School Law Classroom

Make certain employee disciplinary records which are more than four years old are not released to others.

Attorneys for school district employees are writing school officials, demanding that they remove from employee personnel files any disciplinary records that are more than four years old. The demand is for a wholesale elimination, even asking that the records be sent to the attorney so they may be destroyed. Is this really required?

The Illinois Personnel Records Act does not prohibit school districts from retaining older disciplinary records.  What it does prohibit is the release of older records to third parties. 

A school district is required under the law to review a personnel record before releasing the information to a third party.  However, unless the release is ordered in a legal action or arbitration, the employer must first delete disciplinary reports, letters of reprimand, or other records of disciplinary action which are more than four years old.  This means that school districts may retain disciplinary records indefinitely.  What it cannot do is release older disciplinary records to third parties. 

Whether older records should be maintained is a school district decision. Unless clearly no longer relevant, it is usually wise to retain them because they may be important should future disciplinary issues arise. They also may be helpful where discrimination or other claims are asserted against the school district by the employee. Collective bargaining contracts or agreements in individual cases might require removal, but, absent that, the records may be retained. Whatever practice is implemented regarding the maintenance of older records, it should be applied uniformly and consistently to all employee personnel files, not just for select employees or groups of individuals.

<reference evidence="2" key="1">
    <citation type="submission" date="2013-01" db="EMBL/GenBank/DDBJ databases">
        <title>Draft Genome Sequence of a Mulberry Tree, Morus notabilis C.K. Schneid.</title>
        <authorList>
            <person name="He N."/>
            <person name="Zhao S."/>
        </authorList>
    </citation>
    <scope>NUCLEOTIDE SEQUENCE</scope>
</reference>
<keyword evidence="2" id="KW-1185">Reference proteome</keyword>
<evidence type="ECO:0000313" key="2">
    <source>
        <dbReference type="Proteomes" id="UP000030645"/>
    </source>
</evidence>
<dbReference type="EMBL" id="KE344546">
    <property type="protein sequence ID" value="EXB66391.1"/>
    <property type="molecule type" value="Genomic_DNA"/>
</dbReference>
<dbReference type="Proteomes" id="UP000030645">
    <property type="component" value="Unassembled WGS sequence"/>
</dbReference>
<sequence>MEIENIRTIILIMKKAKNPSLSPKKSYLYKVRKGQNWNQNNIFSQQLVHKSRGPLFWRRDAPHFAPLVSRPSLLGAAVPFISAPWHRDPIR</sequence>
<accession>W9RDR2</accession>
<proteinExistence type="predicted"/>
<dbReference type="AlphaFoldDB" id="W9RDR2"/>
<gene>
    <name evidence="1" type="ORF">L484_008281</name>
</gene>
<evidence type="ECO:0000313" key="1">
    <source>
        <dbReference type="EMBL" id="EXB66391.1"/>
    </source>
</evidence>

Because of the restriction on disclosing older disciplinary records, school officials should develop procedures to ensure that the records are not released inadvertently. This might involve segregating them within the employment file or sorting them otherwise. Another helpful practice is to only release the file to the employee and let the employee provide the records to any third parties.




School Law Classroom is a service to our clients, friends, and colleagues. This is not intended to be legal advice, but rather, to provide accurate information regarding education law matters. For more information regarding education law matters, please contact any member of our education law group: Dennis W. Gorman (dgorman@srnm.com), James A. Rapp (jrapp@srnm.com), Harold B. Oakley (hoakley@srnm.com), or David G. Penn (dpenn@srnm.com). Our telephone number is (217) 223-3030. Please visit our website: www.srnm.com. We invite and welcome all questions and comments. © 2013 Schmiedeskamp Robertson Neu & Mitchell LLP Vol. 2013-2







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